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Reserved electric unit 090 for the weekend, which had a scenic corn field for a backdrop - this is Iowa! Paved roads, level gravel sites, wide & mowed trails, clean pit toilets and a layout that isn’t too cramped. The pond has multiple shoreline fishing spots with picnic tables and a cleaning station. Basic playground in front of the beach which is a short drive or a ~1 mile trail walk away.
I stayed here on a long road trip across the country. Had no idea such a scenic place could be found in Iowa! I chose the closest walk-in spot, less than a mile in. It was great! Near a little creek if you need water, and really nicely secluded. Picnic table and fire ring included. Also, there’s a trail up a hill right near by that had great views of the area and a lovely sunset! I would definitely recommend. Just a head’s up: I saw some pics of people car camping here on this site. Not sure how that would work since it’s supposed to be walk-in only and pretty clearly roped off from access with a car.
An oasis of solitude. The park is somewhat small but laid out nicely. I paid extra for an electric site to be close to the lake. It is 9 or so miles north of the highway so it was actually quiet. There were zero bugs to deal with. Amazing!!! And no raccoons. I stayed one night, a Thursday, so I don’t know if it gets bad on a weekend. There were lots of locals there using it like a big backyard. The lake isn’t big but big enough to be useful.
Continuing our tour of the best Backpacking parks in our great state of Iowa, my comrade and I spent 2 nights at Preparation Canyon State Park. Located directly adjacent to the Preparation Canyon Unit of Loess Hills State Forest; the flora, fauna, and geology of this park are amazing and unique to North America. If you have not visited this area, put it high on your to-do list. The weekend was blistering hot at 95° F and a 9/10 UV index, but we were conditioning for a larger trip this summer, so we welcomed the challenge.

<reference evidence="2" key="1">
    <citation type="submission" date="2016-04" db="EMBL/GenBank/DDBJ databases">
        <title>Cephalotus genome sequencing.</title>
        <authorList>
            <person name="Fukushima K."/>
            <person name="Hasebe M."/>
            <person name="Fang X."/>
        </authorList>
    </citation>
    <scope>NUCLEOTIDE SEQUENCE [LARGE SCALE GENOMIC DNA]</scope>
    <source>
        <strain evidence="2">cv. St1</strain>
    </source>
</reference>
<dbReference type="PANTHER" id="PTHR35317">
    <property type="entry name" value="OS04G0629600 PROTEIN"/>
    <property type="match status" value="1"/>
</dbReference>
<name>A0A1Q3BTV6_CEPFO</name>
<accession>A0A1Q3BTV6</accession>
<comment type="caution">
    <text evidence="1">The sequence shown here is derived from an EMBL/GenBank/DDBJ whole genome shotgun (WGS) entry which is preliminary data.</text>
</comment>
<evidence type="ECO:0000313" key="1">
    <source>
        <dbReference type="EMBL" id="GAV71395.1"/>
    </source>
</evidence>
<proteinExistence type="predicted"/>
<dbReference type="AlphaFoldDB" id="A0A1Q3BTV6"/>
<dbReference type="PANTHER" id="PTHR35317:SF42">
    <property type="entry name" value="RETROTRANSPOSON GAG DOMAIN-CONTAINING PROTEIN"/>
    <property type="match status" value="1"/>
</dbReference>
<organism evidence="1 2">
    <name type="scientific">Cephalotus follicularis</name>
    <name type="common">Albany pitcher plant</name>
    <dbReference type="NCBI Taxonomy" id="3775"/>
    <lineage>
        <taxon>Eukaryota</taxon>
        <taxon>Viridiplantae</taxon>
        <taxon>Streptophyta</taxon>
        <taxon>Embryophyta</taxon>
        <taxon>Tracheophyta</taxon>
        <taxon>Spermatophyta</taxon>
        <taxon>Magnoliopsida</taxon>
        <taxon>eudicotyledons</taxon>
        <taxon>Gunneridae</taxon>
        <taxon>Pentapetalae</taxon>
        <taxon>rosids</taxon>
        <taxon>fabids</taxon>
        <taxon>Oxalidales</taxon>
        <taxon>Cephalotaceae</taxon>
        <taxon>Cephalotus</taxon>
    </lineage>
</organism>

The park boasts 10 backpacking, hike-in campsites. However, you will find maps and literature that reference only 8, for seemingly good reason. Sites 9 and 10 (apparently more recent additions) are the most remote in the park and might tempt those seeking that added level of solitude. We examined both of them and they were both found to be overgrown and the nearby creek tributary was mostly dry. Instead, we spent both of our nights at Site 3, which seems to be the crown jewel. It is a small trek up a hillside and looks out across the general area, with a phenomenal star gazing opportunity. The creek just to the North was still flowing and provided our water source. You will not regret staying here. The other sites are mostly in the woods and line said creek. I'm certain they would be great as well.
A quick drive from the park lands you at the State Forest Lookout, which is partnered with a short 0.91 mile loop trail that is picturesque. Around the "back," (Northwest side) of the park there are shelters, picnic areas, and overlooks. You cannot park at these locations while camping in the park.
The immediate surrounding towns provide very little in the way of amenities, so plan ahead. The cultural history of the park is intriguing, as it was the site of a 19th century Mormon town (from which the park gets its name). The town however is completely gone, there are no abandoned historical structures to explore.
You won't miss them. Hike through the hilled prairie trail which is the first right as you enter from the Eastside Boundary, and you'll know why you came.
In summary, this park is the quintessential example of the diversity that Iowa has to offer, and rivals Yellow River for it's backpacking. It's proximity to the larger State Forest means you could spend weeks exploring if so inclined.